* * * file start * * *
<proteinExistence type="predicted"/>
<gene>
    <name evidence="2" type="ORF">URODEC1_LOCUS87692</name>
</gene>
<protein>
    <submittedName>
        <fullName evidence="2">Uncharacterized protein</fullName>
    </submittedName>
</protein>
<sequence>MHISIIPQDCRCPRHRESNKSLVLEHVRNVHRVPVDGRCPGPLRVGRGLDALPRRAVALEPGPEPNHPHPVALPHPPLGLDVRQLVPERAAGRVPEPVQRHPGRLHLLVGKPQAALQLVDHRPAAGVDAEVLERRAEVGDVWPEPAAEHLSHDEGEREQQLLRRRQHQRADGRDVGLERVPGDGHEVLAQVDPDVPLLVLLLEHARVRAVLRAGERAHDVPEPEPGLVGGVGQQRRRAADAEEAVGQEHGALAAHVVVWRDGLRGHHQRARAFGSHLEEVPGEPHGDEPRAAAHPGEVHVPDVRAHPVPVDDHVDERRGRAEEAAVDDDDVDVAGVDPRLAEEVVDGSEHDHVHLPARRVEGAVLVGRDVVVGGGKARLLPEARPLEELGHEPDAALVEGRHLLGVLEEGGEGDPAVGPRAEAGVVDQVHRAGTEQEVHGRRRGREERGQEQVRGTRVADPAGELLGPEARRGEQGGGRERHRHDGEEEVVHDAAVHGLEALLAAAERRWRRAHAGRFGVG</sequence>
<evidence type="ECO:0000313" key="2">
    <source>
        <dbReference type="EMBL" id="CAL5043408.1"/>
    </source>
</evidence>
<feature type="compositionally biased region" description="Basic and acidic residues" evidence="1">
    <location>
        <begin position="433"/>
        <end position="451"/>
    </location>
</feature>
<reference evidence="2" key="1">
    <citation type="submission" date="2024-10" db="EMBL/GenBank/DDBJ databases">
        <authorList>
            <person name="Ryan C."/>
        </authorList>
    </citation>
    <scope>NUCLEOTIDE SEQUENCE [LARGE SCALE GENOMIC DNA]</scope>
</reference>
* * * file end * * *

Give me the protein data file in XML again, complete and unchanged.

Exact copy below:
<proteinExistence type="predicted"/>
<gene>
    <name evidence="2" type="ORF">URODEC1_LOCUS87692</name>
</gene>
<protein>
    <submittedName>
        <fullName evidence="2">Uncharacterized protein</fullName>
    </submittedName>
</protein>
<sequence>MHISIIPQDCRCPRHRESNKSLVLEHVRNVHRVPVDGRCPGPLRVGRGLDALPRRAVALEPGPEPNHPHPVALPHPPLGLDVRQLVPERAAGRVPEPVQRHPGRLHLLVGKPQAALQLVDHRPAAGVDAEVLERRAEVGDVWPEPAAEHLSHDEGEREQQLLRRRQHQRADGRDVGLERVPGDGHEVLAQVDPDVPLLVLLLEHARVRAVLRAGERAHDVPEPEPGLVGGVGQQRRRAADAEEAVGQEHGALAAHVVVWRDGLRGHHQRARAFGSHLEEVPGEPHGDEPRAAAHPGEVHVPDVRAHPVPVDDHVDERRGRAEEAAVDDDDVDVAGVDPRLAEEVVDGSEHDHVHLPARRVEGAVLVGRDVVVGGGKARLLPEARPLEELGHEPDAALVEGRHLLGVLEEGGEGDPAVGPRAEAGVVDQVHRAGTEQEVHGRRRGREERGQEQVRGTRVADPAGELLGPEARRGEQGGGRERHRHDGEEEVVHDAAVHGLEALLAAAERRWRRAHAGRFGVG</sequence>
<evidence type="ECO:0000313" key="2">
    <source>
        <dbReference type="EMBL" id="CAL5043408.1"/>
    </source>
</evidence>
<feature type="compositionally biased region" description="Basic and acidic residues" evidence="1">
    <location>
        <begin position="433"/>
        <end position="451"/>
    </location>
</feature>
<reference evidence="2" key="1">
    <citation type="submission" date="2024-10" db="EMBL/GenBank/DDBJ databases">
        <authorList>
            <person name="Ryan C."/>
        </authorList>
    </citation>
    <scope>NUCLEOTIDE SEQUENCE [LARGE SCALE GENOMIC DNA]</scope>
</reference>